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A small aside: in `if(x > 0)`, `x` is a vector, so that probably isn't doing what you intended. Also, if all your data is numeric, sticking to matrices rather than data frames is often a good idea if you're dealing with performance issues. –  joran Mar 8 '13 at 17:54
@joran `x` wont be a vector as the entire input is a 1 column matrix and `apply()` is run over the rows. –  Gavin Simpson Mar 8 '13 at 17:59
@GavinSimpson Ah, thanks. I read too quickly. –  joran Mar 8 '13 at 18:00
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## 2 Answers

One option is generate the `sample()` for all `Seeds` per row of `df` in a single go.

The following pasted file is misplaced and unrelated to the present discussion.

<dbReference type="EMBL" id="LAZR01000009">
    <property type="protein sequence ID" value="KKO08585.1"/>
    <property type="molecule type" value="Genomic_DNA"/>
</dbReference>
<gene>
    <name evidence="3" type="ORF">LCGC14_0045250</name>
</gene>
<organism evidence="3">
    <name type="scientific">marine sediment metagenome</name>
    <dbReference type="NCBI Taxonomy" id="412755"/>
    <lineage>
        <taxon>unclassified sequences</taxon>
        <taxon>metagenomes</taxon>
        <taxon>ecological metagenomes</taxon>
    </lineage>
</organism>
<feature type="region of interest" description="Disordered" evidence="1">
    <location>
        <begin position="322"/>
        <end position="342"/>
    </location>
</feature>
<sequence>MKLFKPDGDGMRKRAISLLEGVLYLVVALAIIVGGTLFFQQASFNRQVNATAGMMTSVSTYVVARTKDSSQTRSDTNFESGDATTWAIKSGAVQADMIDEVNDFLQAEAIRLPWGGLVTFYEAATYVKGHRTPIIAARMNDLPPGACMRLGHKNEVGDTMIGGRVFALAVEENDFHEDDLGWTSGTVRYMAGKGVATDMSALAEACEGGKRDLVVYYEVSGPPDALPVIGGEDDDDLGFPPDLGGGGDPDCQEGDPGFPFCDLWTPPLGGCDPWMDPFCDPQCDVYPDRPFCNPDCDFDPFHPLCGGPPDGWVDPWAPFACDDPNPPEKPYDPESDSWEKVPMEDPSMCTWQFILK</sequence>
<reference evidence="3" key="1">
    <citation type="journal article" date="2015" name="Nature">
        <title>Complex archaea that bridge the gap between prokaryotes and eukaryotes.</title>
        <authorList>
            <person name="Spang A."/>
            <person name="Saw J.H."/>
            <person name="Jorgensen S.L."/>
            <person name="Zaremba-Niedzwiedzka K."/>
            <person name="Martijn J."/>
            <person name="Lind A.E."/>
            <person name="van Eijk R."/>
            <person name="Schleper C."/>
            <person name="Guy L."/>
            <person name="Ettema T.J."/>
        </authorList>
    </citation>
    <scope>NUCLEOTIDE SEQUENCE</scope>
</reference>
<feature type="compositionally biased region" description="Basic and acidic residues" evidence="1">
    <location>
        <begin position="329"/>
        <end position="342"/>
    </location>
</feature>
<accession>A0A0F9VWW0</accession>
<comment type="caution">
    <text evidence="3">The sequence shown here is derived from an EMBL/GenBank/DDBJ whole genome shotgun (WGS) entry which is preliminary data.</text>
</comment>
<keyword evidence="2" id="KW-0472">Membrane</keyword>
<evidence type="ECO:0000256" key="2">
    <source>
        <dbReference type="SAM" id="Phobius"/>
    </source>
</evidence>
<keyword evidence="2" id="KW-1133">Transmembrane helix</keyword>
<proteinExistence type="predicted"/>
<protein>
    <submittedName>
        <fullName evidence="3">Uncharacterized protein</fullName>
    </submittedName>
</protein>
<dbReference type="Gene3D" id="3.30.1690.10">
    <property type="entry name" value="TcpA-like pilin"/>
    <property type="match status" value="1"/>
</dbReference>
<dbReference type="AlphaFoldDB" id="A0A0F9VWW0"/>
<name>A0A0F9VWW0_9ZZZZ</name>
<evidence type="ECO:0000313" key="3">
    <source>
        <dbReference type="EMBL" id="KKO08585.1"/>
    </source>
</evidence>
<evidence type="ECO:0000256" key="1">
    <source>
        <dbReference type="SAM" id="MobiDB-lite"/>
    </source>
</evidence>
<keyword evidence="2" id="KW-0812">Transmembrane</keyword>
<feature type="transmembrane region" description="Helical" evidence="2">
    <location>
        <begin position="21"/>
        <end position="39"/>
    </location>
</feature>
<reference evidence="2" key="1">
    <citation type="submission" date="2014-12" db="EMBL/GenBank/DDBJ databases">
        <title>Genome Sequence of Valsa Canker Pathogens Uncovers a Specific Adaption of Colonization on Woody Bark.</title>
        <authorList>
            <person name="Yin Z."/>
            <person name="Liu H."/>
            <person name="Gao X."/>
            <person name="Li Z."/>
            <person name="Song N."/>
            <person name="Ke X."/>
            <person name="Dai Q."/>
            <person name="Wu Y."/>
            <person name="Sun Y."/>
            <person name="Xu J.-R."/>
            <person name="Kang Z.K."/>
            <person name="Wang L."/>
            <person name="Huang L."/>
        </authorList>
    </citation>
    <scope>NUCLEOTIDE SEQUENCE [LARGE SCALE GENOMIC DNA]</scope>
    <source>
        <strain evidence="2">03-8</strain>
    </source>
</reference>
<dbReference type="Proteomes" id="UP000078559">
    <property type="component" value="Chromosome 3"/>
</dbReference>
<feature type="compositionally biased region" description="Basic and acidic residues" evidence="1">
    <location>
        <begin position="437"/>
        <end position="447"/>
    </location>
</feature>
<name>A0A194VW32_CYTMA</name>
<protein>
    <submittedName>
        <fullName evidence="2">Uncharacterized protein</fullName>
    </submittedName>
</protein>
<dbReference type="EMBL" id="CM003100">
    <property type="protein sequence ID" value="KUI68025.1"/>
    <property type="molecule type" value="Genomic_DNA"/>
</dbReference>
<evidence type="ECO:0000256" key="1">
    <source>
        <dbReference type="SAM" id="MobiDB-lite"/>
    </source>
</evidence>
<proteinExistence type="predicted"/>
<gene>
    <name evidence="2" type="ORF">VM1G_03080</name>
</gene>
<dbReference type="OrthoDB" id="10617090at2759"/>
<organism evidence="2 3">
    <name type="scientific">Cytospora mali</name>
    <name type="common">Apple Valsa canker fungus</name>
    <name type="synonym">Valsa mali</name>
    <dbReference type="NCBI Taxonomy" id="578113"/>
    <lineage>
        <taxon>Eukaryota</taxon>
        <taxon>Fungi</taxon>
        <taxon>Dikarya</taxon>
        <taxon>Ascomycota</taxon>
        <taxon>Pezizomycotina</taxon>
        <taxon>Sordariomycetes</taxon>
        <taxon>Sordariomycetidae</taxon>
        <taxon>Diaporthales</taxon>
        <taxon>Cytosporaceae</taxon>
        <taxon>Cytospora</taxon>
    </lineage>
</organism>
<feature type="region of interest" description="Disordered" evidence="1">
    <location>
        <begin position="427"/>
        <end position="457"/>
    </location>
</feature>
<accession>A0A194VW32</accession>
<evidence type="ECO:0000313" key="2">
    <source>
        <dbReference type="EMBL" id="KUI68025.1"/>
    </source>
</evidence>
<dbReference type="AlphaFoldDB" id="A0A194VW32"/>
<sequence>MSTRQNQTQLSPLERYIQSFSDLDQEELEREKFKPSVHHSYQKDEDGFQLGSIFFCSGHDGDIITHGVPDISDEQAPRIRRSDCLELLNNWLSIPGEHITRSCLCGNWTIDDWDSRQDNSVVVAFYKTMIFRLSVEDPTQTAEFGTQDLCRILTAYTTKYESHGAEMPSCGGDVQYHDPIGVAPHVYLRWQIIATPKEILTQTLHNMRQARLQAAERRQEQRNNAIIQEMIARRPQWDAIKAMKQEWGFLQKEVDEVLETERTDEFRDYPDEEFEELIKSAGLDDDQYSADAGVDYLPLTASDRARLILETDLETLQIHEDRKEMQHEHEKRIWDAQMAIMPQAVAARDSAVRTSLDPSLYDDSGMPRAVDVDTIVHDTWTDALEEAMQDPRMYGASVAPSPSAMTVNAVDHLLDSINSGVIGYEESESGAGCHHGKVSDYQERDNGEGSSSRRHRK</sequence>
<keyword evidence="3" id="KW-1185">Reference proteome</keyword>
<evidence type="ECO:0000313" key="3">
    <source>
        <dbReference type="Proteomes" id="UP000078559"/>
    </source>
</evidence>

Using `set.seed(1)` before your loop-based code I get:

``````> df
Density  Seeds SeedsOnRoad
1        0      0           0
2        0      0           0
3        0      0           0
4        3   1500         289
5        0      0           0
6      120  60000       12044
7      300 150000       29984
8      120  60000       12079
9        0      0           0
10       0      0           0
``````

I get the same answer in a fraction of the time if I do:

``````set.seed(1)
tmp <- sapply(df\$Seeds,
function(x) sum(sample(SeedRainDists, x, replace = TRUE) > 40)))

> tmp
[1]     0     0     0   289     0 12044 29984 12079     0     0
``````

For comparison:

``````df <- transform(df, GavSeedsOnRoad = tmp)
df

> df
Density  Seeds SeedsOnRoad GavSeedsOnRoad
1        0      0           0              0
2        0      0           0              0
3        0      0           0              0
4        3   1500         289            289
5        0      0           0              0
6      120  60000       12044          12044
7      300 150000       29984          29984
8      120  60000       12079          12079